We started the guided notes today in geometry. The students had an odd mixture of disappointment and relief. I think the relief came from the fact that we were going to a format with which they are familiar. Students have been conditioned to expect lecture and note-taking so when things go differently, they are often confused.
Students sitting in lecture remind me of people returning to family who are not nice. There is discomfort and awkwardness, but there is a level of security because of how familiar the situation is. You KNOW that your aunt Ethel is going to ask when you're finally going to find someone and settle down. You KNOW that your uncle Jeff is going to be disappointed that you didn't bring home any hot friends. Students know that they are expected to sit quietly, listen to the lecture and write down ...whatever.
I hope that by the end of this year, my students will have forgotten these expectations for lecture out of disuse. I want the "sit and take notes" muscle to atrophy.
So, even with the guided notes packet, I tried to keep the conversation lively and make it an actual conversation. I've been thinking very much about the idea that I should never say anything that a student can say. I ask questions that direct students in specific ways and I'm not satisfied with answers until I get the one I want, or one like it.
We talked about points, line and planes and I had students go to the board to answer the questions in their note packets. I ended with a critical thinking question:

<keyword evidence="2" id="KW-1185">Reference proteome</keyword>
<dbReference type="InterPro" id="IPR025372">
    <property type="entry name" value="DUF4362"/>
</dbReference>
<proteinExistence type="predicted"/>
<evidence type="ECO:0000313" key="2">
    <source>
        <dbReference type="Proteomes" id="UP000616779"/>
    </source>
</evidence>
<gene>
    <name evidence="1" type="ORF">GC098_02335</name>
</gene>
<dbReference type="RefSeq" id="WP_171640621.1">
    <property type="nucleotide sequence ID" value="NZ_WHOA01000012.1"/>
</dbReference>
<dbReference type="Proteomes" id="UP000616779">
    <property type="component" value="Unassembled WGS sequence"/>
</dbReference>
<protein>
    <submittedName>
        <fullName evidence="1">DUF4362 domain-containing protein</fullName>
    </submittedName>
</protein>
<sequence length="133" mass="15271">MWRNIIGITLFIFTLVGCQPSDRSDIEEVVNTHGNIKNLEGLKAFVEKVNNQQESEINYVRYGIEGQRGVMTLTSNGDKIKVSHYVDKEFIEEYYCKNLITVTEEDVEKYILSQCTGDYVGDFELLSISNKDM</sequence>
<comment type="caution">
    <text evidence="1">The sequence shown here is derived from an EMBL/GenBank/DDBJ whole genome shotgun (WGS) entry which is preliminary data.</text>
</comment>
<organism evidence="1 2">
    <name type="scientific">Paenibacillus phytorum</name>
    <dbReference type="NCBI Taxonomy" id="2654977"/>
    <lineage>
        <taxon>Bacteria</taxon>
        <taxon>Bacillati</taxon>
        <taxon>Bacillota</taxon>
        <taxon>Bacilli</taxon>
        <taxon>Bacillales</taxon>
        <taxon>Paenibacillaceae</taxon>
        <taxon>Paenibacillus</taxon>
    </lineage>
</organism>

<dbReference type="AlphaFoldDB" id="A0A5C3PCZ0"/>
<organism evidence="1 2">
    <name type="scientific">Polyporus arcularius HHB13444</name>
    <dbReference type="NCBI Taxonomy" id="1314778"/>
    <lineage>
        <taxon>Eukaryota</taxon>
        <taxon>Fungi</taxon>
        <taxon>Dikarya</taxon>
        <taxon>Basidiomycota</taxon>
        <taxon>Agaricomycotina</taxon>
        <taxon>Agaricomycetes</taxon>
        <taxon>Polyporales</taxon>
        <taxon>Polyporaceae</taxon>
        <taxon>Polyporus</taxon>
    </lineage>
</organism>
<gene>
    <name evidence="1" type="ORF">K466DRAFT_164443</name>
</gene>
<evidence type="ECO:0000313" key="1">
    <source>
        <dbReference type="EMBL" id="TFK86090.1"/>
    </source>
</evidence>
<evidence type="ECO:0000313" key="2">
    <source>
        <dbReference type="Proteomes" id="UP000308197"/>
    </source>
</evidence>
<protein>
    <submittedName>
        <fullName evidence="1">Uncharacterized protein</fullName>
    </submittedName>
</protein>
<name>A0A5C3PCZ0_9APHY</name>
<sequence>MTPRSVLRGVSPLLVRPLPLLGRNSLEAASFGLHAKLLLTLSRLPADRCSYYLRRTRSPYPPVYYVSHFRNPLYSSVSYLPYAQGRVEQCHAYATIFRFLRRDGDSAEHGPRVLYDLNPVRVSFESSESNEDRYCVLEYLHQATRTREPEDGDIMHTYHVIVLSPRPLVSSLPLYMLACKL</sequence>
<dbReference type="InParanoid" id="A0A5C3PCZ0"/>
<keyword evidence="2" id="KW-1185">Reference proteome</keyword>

What makes a chair wobble?
I happen to have a chair in my room that wobbles, so I put it on the desk and rocked it back and forth.
I received a ton of answers that were true, but weren't what I was going for. "The legs are uneven." "The screws came out." "It's unstable!"
"So the legs are uneven. Why does that make it wobble?"
"One leg is shorter."
"Yes, but why does that make it wobble? Why does it matter than one leg is shorter, or longer?"
Finally, I got what I wanted. "It means the feet of the chair are on different planes."
We talked a bit about this too and I asked about the two legs that don't leave the floor when I rock it. One kid actually said "they are in both planes!"
Me: "Are there other points that are in both planes?"
S: "Not that we can see."
Me: "What do you mean?"
S: "Well, all of the points between those two would be also, right?"
Me: "What do you mean 'all the points'?"
S: "Like, if we drew a line between those two points, everything on that line."
So I ran a string between the two legs, as he suggested.
Me: "Like this?"
S: "Yeah! Everything on that line would be in both planes."
Me: "So what we can tell about where two planes meet?"
Class: "It's forms a line!!"
I was VERY pleased.
I also had my first real discipline issue in that class. For the past 7 days, one of the students has been doing almost nothing. He comes in, puts his head down, refuses to do most of the tasks and refuses to engage with me when I talk to him. He sat through the whole class with his arms pulled into his sleeves. Today, after asking him multiple times to take out a pencil and get to work and he refusing to do so, I took him into the hallway. I explained to him that this was a high level academic class and his behavior was not acceptable. He stared at me blankly. I asked him what I could do to help him get back on track, that I wanted him to be successful and that I would help him however I could. He stared at me blankly.